Last updated: 01:30 PM ET, Thu December 01 2016

How One Little Lock on an Airplane Could Save Hundreds of Lives

Airlines & Airports | Paul Thompson | December 01, 2016

How One Little Lock on an Airplane Could Save Hundreds of Lives

Photo courtesy of Thinkstock

Asiana 214. British Airways 2276. Emirates 521. American Airlines 383. What do each of these flights have in common? Besides each flight being involved in a fiery evacuation, passengers were photographed and filmed on video carrying luggage away from the burning wreckage.

The danger of having passengers evacuate planes with their luggage cannot be overstated. When commercial planes are certified by the FAA, the manufacturer has to prove that a full plane can be evacuated in 90 seconds or less, with fifty percent of the exits accessible. However, the four evacuation events mentioned above each took far longer than that. The reason? Selfish passengers spent valuable seconds opening overhead bins in order to take their luggage off the plane with them.

What is so dangerous about it? Your selfish evacuation delay endangers the lives of your fellow passengers. When the overhead bins are lowered, many of the doors hang down at the level to where disoriented people in a smoke-filled cabin could injure themselves. Another big factor is the smoke itself. Even is passengers aren’t hurt in the primary incident, smoke inhalation can incapacitate people, leaving them unable to evacuate. In addition, with people now passed out in the aisles, their bodies become stumbling blocks to those who are still trying to evacuate. You can see the clear danger here, but it happens every time a plane needs to be evacuated.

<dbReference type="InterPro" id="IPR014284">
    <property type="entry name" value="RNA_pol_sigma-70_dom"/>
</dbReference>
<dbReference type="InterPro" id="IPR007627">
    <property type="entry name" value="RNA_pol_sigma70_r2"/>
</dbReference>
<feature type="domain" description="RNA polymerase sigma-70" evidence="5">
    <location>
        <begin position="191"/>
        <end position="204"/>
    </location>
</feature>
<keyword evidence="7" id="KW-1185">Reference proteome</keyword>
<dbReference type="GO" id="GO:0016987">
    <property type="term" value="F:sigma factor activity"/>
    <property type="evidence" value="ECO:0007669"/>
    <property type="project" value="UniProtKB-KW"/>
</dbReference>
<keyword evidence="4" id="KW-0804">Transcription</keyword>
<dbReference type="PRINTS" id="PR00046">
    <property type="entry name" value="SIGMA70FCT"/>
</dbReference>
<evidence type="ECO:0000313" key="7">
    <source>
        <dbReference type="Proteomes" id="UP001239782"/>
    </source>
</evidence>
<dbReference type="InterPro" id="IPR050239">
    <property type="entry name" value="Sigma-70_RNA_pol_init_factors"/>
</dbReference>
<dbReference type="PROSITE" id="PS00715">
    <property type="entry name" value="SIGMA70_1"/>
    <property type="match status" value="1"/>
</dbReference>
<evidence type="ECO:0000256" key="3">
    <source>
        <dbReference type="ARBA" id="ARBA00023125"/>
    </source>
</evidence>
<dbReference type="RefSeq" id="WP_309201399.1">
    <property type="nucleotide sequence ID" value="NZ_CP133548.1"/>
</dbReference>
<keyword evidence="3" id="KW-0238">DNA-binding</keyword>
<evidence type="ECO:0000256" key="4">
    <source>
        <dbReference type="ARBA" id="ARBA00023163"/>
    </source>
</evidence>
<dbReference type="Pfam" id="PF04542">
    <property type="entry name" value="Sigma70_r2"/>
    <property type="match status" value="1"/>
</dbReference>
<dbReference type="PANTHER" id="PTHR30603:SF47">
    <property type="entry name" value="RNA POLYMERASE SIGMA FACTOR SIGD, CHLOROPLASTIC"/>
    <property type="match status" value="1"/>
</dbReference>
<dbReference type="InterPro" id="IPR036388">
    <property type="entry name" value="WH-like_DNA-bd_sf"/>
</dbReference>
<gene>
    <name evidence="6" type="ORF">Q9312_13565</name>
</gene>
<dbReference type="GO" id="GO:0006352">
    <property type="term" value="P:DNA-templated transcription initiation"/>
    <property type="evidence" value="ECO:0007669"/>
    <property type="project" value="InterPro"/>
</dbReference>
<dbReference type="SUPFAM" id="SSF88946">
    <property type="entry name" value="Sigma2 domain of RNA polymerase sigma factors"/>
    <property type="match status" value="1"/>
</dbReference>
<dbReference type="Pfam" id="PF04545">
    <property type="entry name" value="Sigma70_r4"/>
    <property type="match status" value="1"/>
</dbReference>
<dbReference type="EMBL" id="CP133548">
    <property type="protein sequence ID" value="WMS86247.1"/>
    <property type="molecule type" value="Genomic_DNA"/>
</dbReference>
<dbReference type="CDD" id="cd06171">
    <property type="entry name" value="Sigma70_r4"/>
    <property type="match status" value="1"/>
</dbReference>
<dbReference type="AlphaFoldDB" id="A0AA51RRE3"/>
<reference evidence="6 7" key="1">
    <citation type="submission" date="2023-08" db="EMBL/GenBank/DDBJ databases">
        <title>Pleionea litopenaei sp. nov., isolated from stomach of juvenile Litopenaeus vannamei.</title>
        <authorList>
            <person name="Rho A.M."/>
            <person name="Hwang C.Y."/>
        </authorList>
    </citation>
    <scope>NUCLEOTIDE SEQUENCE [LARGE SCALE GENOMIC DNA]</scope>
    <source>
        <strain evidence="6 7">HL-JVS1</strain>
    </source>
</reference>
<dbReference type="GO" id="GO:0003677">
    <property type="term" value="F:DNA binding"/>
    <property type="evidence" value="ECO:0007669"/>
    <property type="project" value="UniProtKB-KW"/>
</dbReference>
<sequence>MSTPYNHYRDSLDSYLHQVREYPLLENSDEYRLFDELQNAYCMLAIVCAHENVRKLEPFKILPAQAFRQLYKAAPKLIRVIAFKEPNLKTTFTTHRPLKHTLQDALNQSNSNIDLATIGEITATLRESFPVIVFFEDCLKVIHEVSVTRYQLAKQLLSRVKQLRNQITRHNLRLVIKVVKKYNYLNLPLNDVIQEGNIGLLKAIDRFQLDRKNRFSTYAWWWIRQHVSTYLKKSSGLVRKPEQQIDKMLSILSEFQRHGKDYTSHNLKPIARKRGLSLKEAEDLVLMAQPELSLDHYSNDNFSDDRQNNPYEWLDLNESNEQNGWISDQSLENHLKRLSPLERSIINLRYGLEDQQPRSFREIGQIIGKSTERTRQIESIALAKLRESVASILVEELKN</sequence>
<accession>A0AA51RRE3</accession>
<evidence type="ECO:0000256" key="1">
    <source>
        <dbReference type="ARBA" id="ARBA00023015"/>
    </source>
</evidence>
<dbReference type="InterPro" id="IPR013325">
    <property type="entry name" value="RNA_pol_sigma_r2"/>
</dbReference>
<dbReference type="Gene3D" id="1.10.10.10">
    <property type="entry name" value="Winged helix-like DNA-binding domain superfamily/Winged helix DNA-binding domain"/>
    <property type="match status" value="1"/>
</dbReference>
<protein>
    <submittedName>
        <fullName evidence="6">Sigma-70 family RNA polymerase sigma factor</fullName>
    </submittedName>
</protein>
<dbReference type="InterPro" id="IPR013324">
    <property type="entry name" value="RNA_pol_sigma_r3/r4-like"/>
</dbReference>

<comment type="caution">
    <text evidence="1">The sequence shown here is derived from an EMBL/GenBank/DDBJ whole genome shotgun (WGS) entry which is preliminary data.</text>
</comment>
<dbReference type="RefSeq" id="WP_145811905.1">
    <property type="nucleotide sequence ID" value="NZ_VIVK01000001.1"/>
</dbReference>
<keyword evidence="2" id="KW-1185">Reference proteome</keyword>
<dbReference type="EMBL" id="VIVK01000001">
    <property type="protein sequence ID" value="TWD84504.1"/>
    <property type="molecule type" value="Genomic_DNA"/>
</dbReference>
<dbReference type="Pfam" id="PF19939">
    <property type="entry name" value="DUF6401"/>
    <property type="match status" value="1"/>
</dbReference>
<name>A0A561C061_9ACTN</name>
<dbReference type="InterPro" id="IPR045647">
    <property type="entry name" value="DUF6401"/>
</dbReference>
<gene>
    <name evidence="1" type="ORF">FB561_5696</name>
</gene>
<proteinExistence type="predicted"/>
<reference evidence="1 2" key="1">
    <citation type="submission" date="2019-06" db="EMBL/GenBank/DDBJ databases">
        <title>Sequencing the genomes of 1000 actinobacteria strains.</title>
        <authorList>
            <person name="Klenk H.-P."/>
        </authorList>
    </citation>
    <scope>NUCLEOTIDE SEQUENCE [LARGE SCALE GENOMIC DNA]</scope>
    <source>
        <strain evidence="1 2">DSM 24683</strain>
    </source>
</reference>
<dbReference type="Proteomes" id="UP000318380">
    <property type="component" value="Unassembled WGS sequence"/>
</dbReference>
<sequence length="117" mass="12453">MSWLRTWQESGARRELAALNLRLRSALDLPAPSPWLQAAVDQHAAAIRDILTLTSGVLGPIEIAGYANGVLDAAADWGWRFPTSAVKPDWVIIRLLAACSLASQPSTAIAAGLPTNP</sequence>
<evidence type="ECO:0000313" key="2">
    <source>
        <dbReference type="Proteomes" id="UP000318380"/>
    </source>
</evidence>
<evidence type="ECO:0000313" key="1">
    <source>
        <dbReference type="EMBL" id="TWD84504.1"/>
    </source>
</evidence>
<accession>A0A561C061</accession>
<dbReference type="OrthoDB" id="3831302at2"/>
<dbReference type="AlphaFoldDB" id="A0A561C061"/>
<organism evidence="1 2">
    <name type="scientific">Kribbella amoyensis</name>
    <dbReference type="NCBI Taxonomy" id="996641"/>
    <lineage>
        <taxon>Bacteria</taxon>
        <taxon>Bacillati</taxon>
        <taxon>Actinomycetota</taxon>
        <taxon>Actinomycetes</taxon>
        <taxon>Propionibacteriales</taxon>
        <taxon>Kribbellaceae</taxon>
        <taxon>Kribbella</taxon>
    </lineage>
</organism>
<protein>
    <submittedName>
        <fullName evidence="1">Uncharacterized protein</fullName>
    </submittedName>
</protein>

READ MORE: Why You Should Never Grab Your Bags During An Airplane Evacuation

What is the answer to keeping this from happening? Public shaming? Prosecution? After all, failure to comply with flight attendant instructions can be charged as a felony. But enforcement should not be the burden of the flight attendants. They are there to make sure everybody gets off the plane as quickly and safely as possible.

There is actually one simple solution: locking overhead bins. Install locking mechanisms on the bins, and give flight attendants control of the locks. The locks could be controlled with magnetic locks like you’d see on security doors, or a sliding pin mechanism.

The bins would be locked during taxi, takeoff and landing, whether there is an emergency or not. They would be unlocked at cruising altitude, so people could access personal electronic devices, medicine and such. Then they would be locked again when it’s time to prepare the cabin for arrival, after everyone has stored those items they took out during the flight. Announcing the locking of the bins could also deter passengers from trying to grab their bags in an emergency evacuation became necessary.

WATCH: Terrifying Video Shows How Chaotic Emirates Airlines Evacuation Really Was

The UK’s Civil Aviation Authority issued a safety notice to airlines in October, but upon reading it, it does nothing more than suggesting airlines review their evacuation procedures regarding hand baggage, because it appears passengers might not be paying attention during the pre-flight safety briefings and/or videos.

It’s not just something airlines should consider, or implement on the newest planes only. It should be a law, and implemented on every plane that is under twenty years old. Most airlines fly their planes until they’re 20 or even 30 years old, so for safety’s sake, this should be a no-brainer.

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